Take charge, finish what you started

Analicia Haynes, Managing Editor

Being in college is a once in a lifetime experience that comes with bundles of opportunities to learn new things and learn about oneself.

It is the perfect time to experiment, to meet new people and discover who you really are, what you are like and how you act.

And yet, I cannot begin to share the many, many times my peers have caused me such great, agonizing pain because of their lack of maturity, responsibility and common sense.

Not only is college a great opportunity to find your identity and where you fit in, it is also the best time to recognize your not-so-good side and improve your flaws.

Now, please do not start pointing at me screaming that I do not accept flaws or imperfections in a human or think everyone should be perfect.

I know perfectly well that perfection in the human race is impossible and everything Mary Poppins said about being practically perfect in every way is a lie.

The flaws I am referring to are the ones that make you look like an irresponsible and unreliable individual.

Those are the flaws that you can and should fix because they affect your reputation in the workforce or any job field for that matter.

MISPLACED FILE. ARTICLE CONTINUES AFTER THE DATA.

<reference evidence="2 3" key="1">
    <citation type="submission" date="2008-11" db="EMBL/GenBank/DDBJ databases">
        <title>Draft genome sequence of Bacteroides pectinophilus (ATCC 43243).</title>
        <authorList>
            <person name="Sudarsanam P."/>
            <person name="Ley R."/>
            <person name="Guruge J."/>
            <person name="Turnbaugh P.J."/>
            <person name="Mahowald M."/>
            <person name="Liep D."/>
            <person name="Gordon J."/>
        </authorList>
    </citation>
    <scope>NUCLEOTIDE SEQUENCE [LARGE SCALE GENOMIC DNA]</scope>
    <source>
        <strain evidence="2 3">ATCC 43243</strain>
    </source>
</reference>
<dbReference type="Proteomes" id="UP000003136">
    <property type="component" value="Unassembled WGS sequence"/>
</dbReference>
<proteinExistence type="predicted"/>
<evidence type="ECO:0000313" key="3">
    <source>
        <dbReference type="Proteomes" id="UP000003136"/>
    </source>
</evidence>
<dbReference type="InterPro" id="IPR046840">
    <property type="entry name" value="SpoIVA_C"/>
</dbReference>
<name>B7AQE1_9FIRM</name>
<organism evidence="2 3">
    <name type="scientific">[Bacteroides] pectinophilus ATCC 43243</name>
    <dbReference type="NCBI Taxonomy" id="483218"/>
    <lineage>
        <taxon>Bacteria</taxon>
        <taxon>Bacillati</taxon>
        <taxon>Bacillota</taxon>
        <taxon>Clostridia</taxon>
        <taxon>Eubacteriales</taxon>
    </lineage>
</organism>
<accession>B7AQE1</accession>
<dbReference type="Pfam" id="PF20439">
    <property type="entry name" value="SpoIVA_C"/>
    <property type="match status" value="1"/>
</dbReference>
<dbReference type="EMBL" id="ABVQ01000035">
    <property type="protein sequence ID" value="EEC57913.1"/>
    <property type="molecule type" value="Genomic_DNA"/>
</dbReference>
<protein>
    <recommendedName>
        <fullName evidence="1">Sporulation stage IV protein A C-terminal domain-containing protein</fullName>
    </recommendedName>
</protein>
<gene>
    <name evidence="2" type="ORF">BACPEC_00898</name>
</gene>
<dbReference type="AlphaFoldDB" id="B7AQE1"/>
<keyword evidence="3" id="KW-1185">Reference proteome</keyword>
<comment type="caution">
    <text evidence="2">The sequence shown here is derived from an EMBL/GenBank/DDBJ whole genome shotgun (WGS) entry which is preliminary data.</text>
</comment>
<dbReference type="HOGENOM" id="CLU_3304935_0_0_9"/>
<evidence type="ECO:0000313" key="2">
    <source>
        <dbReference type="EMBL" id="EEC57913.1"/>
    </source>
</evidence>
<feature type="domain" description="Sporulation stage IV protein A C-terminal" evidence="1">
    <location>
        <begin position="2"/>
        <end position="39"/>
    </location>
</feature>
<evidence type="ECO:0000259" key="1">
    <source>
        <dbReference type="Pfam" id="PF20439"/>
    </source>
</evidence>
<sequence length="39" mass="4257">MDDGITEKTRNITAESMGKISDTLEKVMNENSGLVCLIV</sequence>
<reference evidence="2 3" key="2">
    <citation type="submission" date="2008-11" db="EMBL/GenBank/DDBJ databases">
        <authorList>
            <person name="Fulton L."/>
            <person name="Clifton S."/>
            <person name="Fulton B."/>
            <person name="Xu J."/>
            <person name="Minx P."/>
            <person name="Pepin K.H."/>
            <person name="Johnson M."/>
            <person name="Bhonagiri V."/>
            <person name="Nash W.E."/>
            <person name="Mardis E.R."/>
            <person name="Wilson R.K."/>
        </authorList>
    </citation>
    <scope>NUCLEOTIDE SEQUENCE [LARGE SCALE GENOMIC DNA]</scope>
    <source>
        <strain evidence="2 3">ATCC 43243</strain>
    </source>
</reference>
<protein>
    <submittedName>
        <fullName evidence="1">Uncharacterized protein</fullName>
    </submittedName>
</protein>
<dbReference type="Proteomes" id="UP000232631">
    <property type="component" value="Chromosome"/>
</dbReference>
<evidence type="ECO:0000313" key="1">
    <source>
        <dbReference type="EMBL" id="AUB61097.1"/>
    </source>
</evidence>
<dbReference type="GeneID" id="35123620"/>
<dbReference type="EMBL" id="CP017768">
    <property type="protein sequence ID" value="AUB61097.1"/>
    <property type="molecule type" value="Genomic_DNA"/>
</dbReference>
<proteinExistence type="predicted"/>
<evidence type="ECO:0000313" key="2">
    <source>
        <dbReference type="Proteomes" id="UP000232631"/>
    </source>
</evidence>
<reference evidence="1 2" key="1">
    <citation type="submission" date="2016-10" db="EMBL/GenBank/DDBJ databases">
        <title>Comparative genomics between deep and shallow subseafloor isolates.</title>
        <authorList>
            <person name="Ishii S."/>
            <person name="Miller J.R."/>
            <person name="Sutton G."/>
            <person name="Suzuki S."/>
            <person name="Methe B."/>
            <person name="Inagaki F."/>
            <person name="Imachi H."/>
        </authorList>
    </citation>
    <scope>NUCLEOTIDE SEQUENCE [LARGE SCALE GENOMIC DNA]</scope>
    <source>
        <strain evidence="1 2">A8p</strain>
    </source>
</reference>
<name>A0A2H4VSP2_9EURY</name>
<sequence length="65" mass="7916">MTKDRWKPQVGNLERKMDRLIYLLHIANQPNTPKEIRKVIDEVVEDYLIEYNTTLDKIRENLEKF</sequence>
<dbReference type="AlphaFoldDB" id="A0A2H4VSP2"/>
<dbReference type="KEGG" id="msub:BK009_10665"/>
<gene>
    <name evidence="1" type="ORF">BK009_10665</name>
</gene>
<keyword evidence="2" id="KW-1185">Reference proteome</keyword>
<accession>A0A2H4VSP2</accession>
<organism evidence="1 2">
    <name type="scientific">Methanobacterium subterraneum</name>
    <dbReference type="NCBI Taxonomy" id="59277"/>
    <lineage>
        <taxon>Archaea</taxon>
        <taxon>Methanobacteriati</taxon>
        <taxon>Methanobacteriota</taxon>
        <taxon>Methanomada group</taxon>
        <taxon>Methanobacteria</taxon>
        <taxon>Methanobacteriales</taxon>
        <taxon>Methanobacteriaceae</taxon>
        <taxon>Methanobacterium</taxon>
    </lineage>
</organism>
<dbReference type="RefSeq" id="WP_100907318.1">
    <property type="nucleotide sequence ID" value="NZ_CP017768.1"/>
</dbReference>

Maybe I should clarify.

Think of a student joining one of the many registered student organizations on campus.

That student walks into the meeting and decides to pick up an assignment whether it is creating fliers or emailing people or whatever it is they do now.

Now, it is their first time doing something like this and suddenly they are not feeling too hot about the assignment because of a lack of confidence or just not wanting to do it after all.

So long story short, the student blows off the assignment, ignores all calls from other members and falls off the face of the Earth, never to be seen again.

Unfortunately, this scenario happens more often than not and the end result is not flattering for the person who was too afraid to let someone else know that they could not do the assignment.

But it does not stop with that particular scenario. There are hundreds of situations where people drop the ball and refuse to maintain communication with those in charge.

There are even people, students rather, who refuse to respect those in charge and that is the biggest crime.

Is it because you are afraid to tell the person you owe an explanation to that you did not do what you were supposed to do or is it because you were too lazy and lethargic to even try?

Whatever the case is, I want to urge that person whether they are in my class, walking down the street or grabbing a bite to eat, to finish what you started.

If you take up a responsibility or tell someone you are going to do something then just do it.

Analicia Haynes is a junior journalism major. She can be reached at 581-2812 or [email protected]